GregV's Alternative way to keep (have?) bees. - Page 28
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  1. #541
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    Default Re: Alternative way to keep (have?) bees.

    Quote Originally Posted by BernhardHeuvel View Post
    Beekeeping is not a job, it is a lifestyle. We may work hard for no money, but it is the last profession with some sort of freedom. Which is priceless.

    Land of the free.
    Sounds good.

    Don't tell about this money-free lifestyle to my wife - she earns no money and has no access to healthcare on her own (being a very busy homemaker).
    Former "smoker boy". Classic, square 12 frame Dadants >> Long hive/Short frame/chemical-free experimentations.

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  3. #542
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    Default Re: Alternative way to keep (have?) bees.

    Quote Originally Posted by GregV View Post

    I wish the US was small-business friendly - it is not - must have a corporate-sponsored health insurance just for the basic stability (yes, I am well aware of the ACA - not getting into it).
    Hi Greg, I have not "opened" business in several countries, So I am asking here out of curiosity. Which countries are "more" small business friendly than the US? I have friends in Canada and Europe and the feeling I get is it is not easier there. I am not talking of the small under the table cash type set up but a real business like you are referring to? There are more small business in the US than almost any other country so I am trying to wrap my head around the statement. As I recall there are more people working for "Small business" in the US than any other country as well. Sure the red tape is not fun but almost every farmer and shop owner has to do it or they could not be a "business".

  4. #543
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    Default Re: Alternative way to keep (have?) bees.

    Quote Originally Posted by Gray Goose View Post
    Hi Greg, I have not "opened" business in several countries, So I am asking here out of curiosity. ......
    While some "red tape" can be found anywhere (people love to gripe over little things even), the biggest obstacle by far is (in the US) marriage of the social benefits (primarily the healthcare) to the employer.
    This trumps just about anything.
    Without the basic, guarantied social benefits - we are back to the Wild Wild West (not exactly what most want) - so we have to be employed by someone who provides such benefits.

    (I don't particularly care to find out how the ACA recipients work it out, if this what it takes to be an independent - the ACA itself is still in the air per the current politics).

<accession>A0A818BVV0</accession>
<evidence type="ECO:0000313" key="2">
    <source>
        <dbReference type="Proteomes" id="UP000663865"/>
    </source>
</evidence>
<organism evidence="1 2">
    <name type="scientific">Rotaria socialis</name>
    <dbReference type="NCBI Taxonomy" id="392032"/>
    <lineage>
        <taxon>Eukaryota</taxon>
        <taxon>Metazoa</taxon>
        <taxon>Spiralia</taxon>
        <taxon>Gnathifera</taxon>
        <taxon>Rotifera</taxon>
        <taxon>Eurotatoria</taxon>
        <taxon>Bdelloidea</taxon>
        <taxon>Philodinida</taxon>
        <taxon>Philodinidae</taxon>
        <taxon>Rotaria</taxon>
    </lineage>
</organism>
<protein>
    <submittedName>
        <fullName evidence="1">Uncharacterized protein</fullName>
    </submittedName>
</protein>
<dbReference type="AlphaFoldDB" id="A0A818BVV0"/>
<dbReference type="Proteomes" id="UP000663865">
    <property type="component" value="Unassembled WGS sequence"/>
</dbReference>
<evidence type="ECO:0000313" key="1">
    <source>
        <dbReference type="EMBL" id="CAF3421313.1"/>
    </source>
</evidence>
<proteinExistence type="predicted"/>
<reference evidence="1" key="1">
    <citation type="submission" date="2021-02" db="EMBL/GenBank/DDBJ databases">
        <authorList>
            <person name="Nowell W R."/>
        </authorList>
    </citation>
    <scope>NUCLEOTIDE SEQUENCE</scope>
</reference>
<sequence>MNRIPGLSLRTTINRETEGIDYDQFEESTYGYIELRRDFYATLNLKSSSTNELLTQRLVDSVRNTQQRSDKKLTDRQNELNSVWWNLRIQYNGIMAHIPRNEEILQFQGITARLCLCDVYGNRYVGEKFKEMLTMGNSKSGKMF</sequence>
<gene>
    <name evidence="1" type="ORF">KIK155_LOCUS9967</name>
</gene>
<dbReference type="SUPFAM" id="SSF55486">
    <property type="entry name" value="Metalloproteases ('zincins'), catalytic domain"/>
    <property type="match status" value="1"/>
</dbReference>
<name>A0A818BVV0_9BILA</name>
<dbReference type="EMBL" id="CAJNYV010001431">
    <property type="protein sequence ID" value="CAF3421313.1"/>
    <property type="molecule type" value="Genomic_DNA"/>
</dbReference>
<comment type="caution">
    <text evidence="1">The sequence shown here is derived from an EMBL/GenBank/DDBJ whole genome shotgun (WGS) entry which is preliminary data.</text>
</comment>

Sure, I know small business owners personally - it works fine AS LONG AS your spouse/partner works a corporate-type job and provides the healthcare coverage for you.
    Certainly, IF your age entitles you to the basic, guarantied social benefits - that is another case where you can be "independent operator" (at the expense of your age).

    Like I said, if not for my corporate-sponsored/large group healthcare coverage, I'd get financially slammed out this year alone had I been an independent small operator - thanks to few ER visits.
    Under such conditions, running an independent small business without some kind link into a corporate system makes a very poor choice.

    Having (or not having) standard twice-per-year dental checks is a good indicator of your stability situation.

    As far your question, GG, no matter how much I google, US does not make it into the top 10 as the "most business friendly" country.
    https://www.forbes.com/best-countrie...t/#tab:overall

    A huge part of the problem, as one French expat puts it (he is in the US now) - "I want to run my business and that is it. I don't want to run the benefits department. I am not in the benefits business!"
    Last edited by GregV; 01-03-2020 at 12:44 PM.
    Former "smoker boy". Classic, square 12 frame Dadants >> Long hive/Short frame/chemical-free experimentations.

  5. #544
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    Default Re: Alternative way to keep (have?) bees.

    Quote Originally Posted by GregV View Post
    While some "red tape" can be found anywhere, the biggest obstacle by far is (in the US) marriage of the social benefits (primarily the healthcare) to the employer.
    This trumps just about anything.
    Without the basic, guarantied social benefits - we are back to the Wild Wild West (not exactly what most want).

    Sure, I know small business owners personally - it works fine AS LONG AS your spouse/partner works a corporate-type job and provides the healthcare coverage for you.
    Certainly, IF your age entitles you to the basic, guarantied social benefits - that is another case where you can be "independent operator" (at the expense of your age).